Submitted to: Annals of Botany
Publication Type: Peer Reviewed Journal
Publication Acceptance Date: 5/30/2006
Publication Date: 7/15/2006
Citation: Zhang, D., Arevalo, E.G., Mischke, B.S., Zuniga, L.C., Barreto, A.C. 2006. Genetic diversity and population structure of cocoa (theobroma cacao l.) in the hullaga and ucayali valleys of peru. Annals Of Botany. 98:647-655
Interpretive Summary: Cocoa is the source of chocolate for the confectionery industry. Conservation of cocoa genetic resources is of great importance for the cocoa economy in the world. Incorrect labeling of plant material and lack of understanding about their genetic diversity limits conservation efforts and use of cocoa genetic resources. Using DNA technology, we identified the mislabeled plant material in an important cocoa collection from Peru. These results will allow efficient use of the cocoa collection and allow breeding of better cocoa varieties thus benefiting the chocolate consumers and cocoa farmers in the world.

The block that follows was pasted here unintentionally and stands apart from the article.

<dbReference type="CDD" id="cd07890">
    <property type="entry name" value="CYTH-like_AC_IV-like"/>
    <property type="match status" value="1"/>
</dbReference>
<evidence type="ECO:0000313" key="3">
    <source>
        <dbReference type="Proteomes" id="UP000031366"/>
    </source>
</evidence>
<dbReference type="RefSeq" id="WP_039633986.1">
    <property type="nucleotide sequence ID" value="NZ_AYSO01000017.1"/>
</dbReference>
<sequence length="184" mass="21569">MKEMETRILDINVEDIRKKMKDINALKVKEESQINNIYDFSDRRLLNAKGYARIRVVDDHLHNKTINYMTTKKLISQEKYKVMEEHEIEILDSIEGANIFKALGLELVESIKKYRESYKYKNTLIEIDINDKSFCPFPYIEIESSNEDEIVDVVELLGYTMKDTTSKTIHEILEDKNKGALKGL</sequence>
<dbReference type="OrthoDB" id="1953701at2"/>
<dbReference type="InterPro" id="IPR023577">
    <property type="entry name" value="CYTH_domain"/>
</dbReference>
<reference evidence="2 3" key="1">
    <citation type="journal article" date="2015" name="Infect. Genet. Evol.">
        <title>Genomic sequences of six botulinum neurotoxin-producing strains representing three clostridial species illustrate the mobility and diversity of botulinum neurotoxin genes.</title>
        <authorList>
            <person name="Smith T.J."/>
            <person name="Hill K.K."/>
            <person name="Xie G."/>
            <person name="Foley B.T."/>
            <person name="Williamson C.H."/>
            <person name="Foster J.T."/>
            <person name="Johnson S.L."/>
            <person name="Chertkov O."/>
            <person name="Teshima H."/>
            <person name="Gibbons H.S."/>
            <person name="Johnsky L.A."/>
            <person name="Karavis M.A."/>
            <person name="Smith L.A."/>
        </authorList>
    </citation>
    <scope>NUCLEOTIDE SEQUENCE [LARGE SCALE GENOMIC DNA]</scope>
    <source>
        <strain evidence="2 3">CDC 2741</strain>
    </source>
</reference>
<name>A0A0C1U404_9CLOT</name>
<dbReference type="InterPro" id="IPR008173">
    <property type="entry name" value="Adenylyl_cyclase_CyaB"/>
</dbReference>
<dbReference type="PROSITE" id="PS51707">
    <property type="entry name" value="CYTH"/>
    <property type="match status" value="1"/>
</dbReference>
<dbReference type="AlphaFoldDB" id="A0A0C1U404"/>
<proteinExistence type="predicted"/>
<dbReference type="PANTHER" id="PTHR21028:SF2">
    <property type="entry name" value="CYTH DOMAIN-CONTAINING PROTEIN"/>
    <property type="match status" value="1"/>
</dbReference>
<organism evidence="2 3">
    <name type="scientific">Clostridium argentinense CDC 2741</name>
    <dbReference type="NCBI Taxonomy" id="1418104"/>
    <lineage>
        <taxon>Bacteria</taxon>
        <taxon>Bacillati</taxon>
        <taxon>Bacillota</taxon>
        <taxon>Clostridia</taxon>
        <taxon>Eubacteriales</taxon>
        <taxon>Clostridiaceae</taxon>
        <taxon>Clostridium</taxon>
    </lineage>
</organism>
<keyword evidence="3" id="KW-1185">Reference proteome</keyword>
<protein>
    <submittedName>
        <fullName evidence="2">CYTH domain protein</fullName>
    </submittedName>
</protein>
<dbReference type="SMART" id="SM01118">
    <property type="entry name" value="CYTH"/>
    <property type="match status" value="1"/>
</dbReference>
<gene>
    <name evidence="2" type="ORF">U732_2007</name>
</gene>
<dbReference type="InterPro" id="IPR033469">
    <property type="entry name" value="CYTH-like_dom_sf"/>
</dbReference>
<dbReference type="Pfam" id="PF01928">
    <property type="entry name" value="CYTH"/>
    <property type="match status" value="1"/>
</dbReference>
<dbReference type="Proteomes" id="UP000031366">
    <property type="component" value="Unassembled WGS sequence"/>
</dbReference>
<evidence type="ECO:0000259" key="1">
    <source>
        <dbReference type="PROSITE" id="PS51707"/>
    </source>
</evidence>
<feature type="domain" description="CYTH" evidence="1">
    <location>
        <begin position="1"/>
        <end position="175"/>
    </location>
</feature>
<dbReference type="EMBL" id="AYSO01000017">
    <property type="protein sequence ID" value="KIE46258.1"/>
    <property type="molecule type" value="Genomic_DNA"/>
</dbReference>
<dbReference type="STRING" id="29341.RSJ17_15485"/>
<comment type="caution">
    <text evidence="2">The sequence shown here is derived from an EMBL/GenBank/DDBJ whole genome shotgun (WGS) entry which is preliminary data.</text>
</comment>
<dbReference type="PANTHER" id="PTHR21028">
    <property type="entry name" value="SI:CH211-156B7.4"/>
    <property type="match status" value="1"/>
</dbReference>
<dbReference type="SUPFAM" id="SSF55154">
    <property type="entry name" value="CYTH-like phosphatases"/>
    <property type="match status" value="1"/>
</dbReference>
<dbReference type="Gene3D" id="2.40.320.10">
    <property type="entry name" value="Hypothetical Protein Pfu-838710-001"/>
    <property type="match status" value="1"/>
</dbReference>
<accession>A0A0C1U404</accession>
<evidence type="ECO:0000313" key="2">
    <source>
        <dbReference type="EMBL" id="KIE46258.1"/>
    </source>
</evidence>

Technical Abstract: The cocoa germplasm from the Huallaga and Ucayali valley of Peru is fundamentally important for cocoa breeding because of their resistances to cocoa diseases. Using a set of 15 microsatellite markers, we fingerprinted cocoa germplasm collected from these two valleys in the 1980s. Out of the 109 accessions, we identified 10 synonymous groups including 20 accessions. Population structure was revealed using a Bayesian clustering analysis. Most of these accessions (93.8%) were assigned into two source populations with their geographical labels correctly corresponding to their population membership. The divergence between the two populations was also supported by a highly significant FST (0.207, P<0.001). The level of genetic diversity was higher in the Ucayali population than in the Huallaga population, both in terms of allelic richness and of gene diversity. Analysis of Molecular Variance (AMOVA) showed that 20.8% of the total genetic variation resided between populations, whereas 79.2% resided within individuals. However, significant gene flow was observed between the two populations (Nm = 1.12). The results support our hypothesis that the Peruvian Amazon hosted a high level of cocoa genetic diversity, and the diversity distribution is stratified by the major river systems but has had significant gene flow.